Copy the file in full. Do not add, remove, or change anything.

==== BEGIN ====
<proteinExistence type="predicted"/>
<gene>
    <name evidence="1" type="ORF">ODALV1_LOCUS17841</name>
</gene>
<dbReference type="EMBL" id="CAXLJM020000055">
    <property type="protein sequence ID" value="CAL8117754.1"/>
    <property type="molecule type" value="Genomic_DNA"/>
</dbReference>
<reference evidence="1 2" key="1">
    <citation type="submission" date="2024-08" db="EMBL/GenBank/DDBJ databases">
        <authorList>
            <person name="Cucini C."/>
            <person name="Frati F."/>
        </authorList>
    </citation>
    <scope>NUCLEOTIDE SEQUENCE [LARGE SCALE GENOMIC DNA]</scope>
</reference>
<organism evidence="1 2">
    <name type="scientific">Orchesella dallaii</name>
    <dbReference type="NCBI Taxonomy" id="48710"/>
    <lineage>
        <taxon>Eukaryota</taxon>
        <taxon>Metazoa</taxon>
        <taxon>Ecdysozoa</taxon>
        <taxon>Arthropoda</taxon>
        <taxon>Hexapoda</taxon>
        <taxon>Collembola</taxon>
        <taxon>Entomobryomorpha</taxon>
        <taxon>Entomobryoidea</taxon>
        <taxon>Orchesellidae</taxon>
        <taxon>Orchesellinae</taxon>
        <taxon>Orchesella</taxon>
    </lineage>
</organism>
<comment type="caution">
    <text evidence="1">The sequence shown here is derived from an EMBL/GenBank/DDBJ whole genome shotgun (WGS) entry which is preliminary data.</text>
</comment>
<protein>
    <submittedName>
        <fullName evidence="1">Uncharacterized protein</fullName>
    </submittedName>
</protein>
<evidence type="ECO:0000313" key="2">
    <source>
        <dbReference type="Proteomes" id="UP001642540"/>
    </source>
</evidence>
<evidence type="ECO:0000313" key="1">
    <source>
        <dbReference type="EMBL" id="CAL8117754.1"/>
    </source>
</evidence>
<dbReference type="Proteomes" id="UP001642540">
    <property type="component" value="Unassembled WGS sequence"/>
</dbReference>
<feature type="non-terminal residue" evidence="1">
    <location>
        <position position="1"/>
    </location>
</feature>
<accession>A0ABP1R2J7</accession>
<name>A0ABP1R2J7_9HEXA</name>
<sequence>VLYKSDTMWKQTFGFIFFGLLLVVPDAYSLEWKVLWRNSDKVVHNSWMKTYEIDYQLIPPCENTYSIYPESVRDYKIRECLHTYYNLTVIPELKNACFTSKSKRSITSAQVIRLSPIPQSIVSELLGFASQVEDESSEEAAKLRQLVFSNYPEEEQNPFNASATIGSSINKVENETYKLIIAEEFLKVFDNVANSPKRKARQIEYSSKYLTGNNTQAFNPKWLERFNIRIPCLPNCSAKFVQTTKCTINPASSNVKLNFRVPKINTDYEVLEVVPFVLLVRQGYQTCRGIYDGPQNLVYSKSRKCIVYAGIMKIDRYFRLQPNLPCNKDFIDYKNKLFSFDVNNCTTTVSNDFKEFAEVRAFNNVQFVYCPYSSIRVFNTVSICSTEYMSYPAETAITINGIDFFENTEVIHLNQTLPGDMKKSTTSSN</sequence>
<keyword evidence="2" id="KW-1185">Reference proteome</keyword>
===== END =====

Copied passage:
<proteinExistence type="predicted"/>
<gene>
    <name evidence="1" type="ORF">ODALV1_LOCUS17841</name>
</gene>
<dbReference type="EMBL" id="CAXLJM020000055">
    <property type="protein sequence ID" value="CAL8117754.1"/>
    <property type="molecule type" value="Genomic_DNA"/>
</dbReference>
<reference evidence="1 2" key="1">
    <citation type="submission" date="2024-08" db="EMBL/GenBank/DDBJ databases">
        <authorList>
            <person name="Cucini C."/>
            <person name="Frati F."/>
        </authorList>
    </citation>
    <scope>NUCLEOTIDE SEQUENCE [LARGE SCALE GENOMIC DNA]</scope>
</reference>
<organism evidence="1 2">
    <name type="scientific">Orchesella dallaii</name>
    <dbReference type="NCBI Taxonomy" id="48710"/>
    <lineage>
        <taxon>Eukaryota</taxon>
        <taxon>Metazoa</taxon>
        <taxon>Ecdysozoa</taxon>
        <taxon>Arthropoda</taxon>
        <taxon>Hexapoda</taxon>
        <taxon>Collembola</taxon>
        <taxon>Entomobryomorpha</taxon>
        <taxon>Entomobryoidea</taxon>
        <taxon>Orchesellidae</taxon>
        <taxon>Orchesellinae</taxon>
        <taxon>Orchesella</taxon>
    </lineage>
</organism>
<comment type="caution">
    <text evidence="1">The sequence shown here is derived from an EMBL/GenBank/DDBJ whole genome shotgun (WGS) entry which is preliminary data.</text>
</comment>
<protein>
    <submittedName>
        <fullName evidence="1">Uncharacterized protein</fullName>
    </submittedName>
</protein>
<evidence type="ECO:0000313" key="2">
    <source>
        <dbReference type="Proteomes" id="UP001642540"/>
    </source>
</evidence>
<evidence type="ECO:0000313" key="1">
    <source>
        <dbReference type="EMBL" id="CAL8117754.1"/>
    </source>
</evidence>
<dbReference type="Proteomes" id="UP001642540">
    <property type="component" value="Unassembled WGS sequence"/>
</dbReference>
<feature type="non-terminal residue" evidence="1">
    <location>
        <position position="1"/>
    </location>
</feature>
<accession>A0ABP1R2J7</accession>
<name>A0ABP1R2J7_9HEXA</name>
<sequence>VLYKSDTMWKQTFGFIFFGLLLVVPDAYSLEWKVLWRNSDKVVHNSWMKTYEIDYQLIPPCENTYSIYPESVRDYKIRECLHTYYNLTVIPELKNACFTSKSKRSITSAQVIRLSPIPQSIVSELLGFASQVEDESSEEAAKLRQLVFSNYPEEEQNPFNASATIGSSINKVENETYKLIIAEEFLKVFDNVANSPKRKARQIEYSSKYLTGNNTQAFNPKWLERFNIRIPCLPNCSAKFVQTTKCTINPASSNVKLNFRVPKINTDYEVLEVVPFVLLVRQGYQTCRGIYDGPQNLVYSKSRKCIVYAGIMKIDRYFRLQPNLPCNKDFIDYKNKLFSFDVNNCTTTVSNDFKEFAEVRAFNNVQFVYCPYSSIRVFNTVSICSTEYMSYPAETAITINGIDFFENTEVIHLNQTLPGDMKKSTTSSN</sequence>
<keyword evidence="2" id="KW-1185">Reference proteome</keyword>